Saturday, April 5, 2008

A Day in Guizhou, part 1

(The font on this post might be a little funky, since I'm in an Internet bar in Guizhou province. I think my font problems just add to the flavor of blogging from China, though.)

Alex and I are on the last day of our trip to Guiyang, but I have to interrupt our fun to blog about our day yesterday.

We woke up in Guiyang at around 10, since we were tired from the night before. There's nothing to do in Guiyang itself, but a few hours away is Anshun, a town that has a famous waterfall and cave system nearby, so we decided to see those during the day.

We didn't realize that it was a Chinese national holiday and that everyone and their nai-nai were trying to travel. Alex and I got to the bus station (which was a task in itself, but I'm compacting the story) and there were swarms of people. Buses leave to Anshun every 20 minutes, but from how many people were in line you would think a bus left every 20 seconds. Alex and I split up. I did it the American way standing at the back of the line, he did it the Chinese way standing at the front. Half an hour later I had moved ten feet forward and he had tickets for us.

We rode a few hours to Anshun, and as soon as we got off the bus a guy starting persistently asking us if we wanted to go to the waterfall and caves, because he would take us. We did want to go to the waterfall and caves, and couldn't think why we shouldn't let him take us, so we agreed. He said that somehow we wouldn't have to pay the entrance fee, which sounded good to us. He drove at 140 km/h to the waterfall, which felt nice compared to the slow bus. Soon we pulled up to a house, where he led us up a few flights of stairs to his own backyard view of the waterfall. We had to admit that it was a great view, and that saving 80 kuai on the entrance fee was worth it. It was really beautiful and once I get back to Chengdu I'll upload some pictures.

Next he drove us to the caves and said that if we couldn't find a ride back, we could call him and he would come pick us up. We got talked into a guide, explored the caves, and then when we were done it was about 7:00 and we needed a way home. I hadn't eaten since breakfast, so we paid an exorbinant rate for an attendant's bowl of rice. I called the guy who said his friend would come pick us up, we tried to communicate where we were, and then we started waiting.

After I finished the rice, we wanted to move up to the parking lot nearby, but the guy who gave me the rice kept telling us that we shouldn't. We couldn't understand why not, though, so we moved to the parking lot which was right by the road.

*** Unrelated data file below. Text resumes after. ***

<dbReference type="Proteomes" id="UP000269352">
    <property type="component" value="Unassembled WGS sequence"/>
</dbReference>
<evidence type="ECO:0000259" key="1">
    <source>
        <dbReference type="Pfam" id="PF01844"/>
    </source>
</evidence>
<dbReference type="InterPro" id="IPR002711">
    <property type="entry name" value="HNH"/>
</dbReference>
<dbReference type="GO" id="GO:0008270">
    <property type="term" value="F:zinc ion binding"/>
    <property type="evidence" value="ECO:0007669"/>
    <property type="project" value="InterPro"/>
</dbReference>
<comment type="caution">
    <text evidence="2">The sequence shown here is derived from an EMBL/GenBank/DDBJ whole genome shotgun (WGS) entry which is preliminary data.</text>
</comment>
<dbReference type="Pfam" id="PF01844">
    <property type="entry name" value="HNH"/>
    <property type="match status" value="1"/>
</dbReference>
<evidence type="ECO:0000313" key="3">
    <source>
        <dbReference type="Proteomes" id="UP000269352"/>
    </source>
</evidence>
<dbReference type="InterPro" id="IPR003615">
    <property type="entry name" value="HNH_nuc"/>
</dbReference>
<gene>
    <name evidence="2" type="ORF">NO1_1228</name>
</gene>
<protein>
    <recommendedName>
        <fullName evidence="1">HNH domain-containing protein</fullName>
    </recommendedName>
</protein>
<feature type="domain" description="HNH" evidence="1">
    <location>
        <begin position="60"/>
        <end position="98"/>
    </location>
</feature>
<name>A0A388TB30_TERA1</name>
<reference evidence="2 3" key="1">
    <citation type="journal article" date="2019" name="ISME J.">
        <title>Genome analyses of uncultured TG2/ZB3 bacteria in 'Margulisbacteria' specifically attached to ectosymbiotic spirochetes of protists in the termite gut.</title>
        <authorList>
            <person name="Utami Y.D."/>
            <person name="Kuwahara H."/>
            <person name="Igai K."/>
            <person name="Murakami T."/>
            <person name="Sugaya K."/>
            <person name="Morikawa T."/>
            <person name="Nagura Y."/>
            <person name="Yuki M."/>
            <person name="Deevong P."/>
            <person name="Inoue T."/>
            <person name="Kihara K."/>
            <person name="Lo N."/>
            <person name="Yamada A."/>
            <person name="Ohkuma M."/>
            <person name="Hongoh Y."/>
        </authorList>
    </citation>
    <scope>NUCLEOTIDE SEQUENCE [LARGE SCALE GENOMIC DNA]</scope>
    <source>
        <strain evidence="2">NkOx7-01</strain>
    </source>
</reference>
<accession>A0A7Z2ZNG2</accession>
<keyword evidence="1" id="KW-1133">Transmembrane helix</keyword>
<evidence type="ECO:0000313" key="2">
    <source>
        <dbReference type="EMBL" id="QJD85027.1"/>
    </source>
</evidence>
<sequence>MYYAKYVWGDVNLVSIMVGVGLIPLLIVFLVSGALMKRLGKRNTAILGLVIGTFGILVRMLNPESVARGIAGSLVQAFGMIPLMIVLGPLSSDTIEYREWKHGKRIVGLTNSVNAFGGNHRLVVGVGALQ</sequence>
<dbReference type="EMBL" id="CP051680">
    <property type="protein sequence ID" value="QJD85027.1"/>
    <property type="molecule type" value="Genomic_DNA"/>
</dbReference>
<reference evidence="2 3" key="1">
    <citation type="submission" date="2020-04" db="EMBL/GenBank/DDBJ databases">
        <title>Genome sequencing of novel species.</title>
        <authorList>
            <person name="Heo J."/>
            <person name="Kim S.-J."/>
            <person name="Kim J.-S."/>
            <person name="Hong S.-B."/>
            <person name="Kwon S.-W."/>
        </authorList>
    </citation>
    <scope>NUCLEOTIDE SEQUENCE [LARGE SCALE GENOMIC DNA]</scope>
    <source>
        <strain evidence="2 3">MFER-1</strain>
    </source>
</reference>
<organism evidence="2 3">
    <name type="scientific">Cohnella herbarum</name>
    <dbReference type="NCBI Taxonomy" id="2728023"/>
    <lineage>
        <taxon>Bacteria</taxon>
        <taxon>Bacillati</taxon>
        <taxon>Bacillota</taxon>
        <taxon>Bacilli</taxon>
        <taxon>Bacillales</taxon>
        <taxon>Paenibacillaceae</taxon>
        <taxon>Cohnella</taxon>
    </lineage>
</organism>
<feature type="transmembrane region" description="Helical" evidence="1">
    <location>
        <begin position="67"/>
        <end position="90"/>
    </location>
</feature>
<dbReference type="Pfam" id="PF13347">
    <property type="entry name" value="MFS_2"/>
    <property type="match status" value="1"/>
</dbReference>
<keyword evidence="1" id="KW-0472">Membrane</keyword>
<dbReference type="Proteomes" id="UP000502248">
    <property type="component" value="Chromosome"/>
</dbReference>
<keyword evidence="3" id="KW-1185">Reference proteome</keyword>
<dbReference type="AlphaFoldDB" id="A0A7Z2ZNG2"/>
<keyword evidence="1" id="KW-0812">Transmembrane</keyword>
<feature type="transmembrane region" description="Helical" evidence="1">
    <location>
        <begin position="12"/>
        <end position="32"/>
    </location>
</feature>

It was dark and a little cold, and soon after we came we saw headlights that headed right toward us. They kept coming, slowly, slowly toward us, and we couldn't see what the lights belonged to, so we kept backing up and wished we had listened to the guy's advice not to come up here. But then the truck stopped, and it turned out that it was just a trash truck having engine problems.
We laughed it off, the guys got out to fix the engine, and then as the truck left I saw that one of the tires had a huge lump. We were just wondering about the lump when the tire exploded and the car started rolling down into the side of the mountain.

Before we could figure out what that was all about, five or six pre-teen locals came by. They were intrigued by the foreigners and tried to chat with us for a while, which was difficult because their local accent made it difficult for us to understand them, and our horrible Chinese made it difficult for them to understand us. They laughed in between everything that was said, so that slowed the pace of the conversation, too.

By this time we had been waiting 20 minutes longer than the guy told us we would have to, and started to think maybe we should confirm that he really was coming. I called him and had a frustrating time. I kept telling him that the guy wasn't there, he kept telling me that he had arrived, but when I said that he wasn't there he thought I hadn't understood, and repeated in r-e-a-l-l-y slow Chinese that the guy was in fact there. I finally managed to explain where we currently were and we hung up.

Then a group of adults walked by who the kids didn't know. I thought it was so weird that anyone was there because all there was in the area was the entrance to the caves and a vacant hotel. The trash guys were still fixing the truck in the background.

Then the guy found us around 8:00 and we were picked up, on our way back to Anshun.

But our night wasn't even halfway over.


mom said...

Y'know, reading about your adventures is so humorous and I congratulate you on doing so many things. But I'm glad that I'm not traveling with you! Your sense of adventure and excitement is higher than mine; so I'm happy to go make a cup of tea and sit in my cozy house and reread your blog.

Mel said...

what a cliff hanger.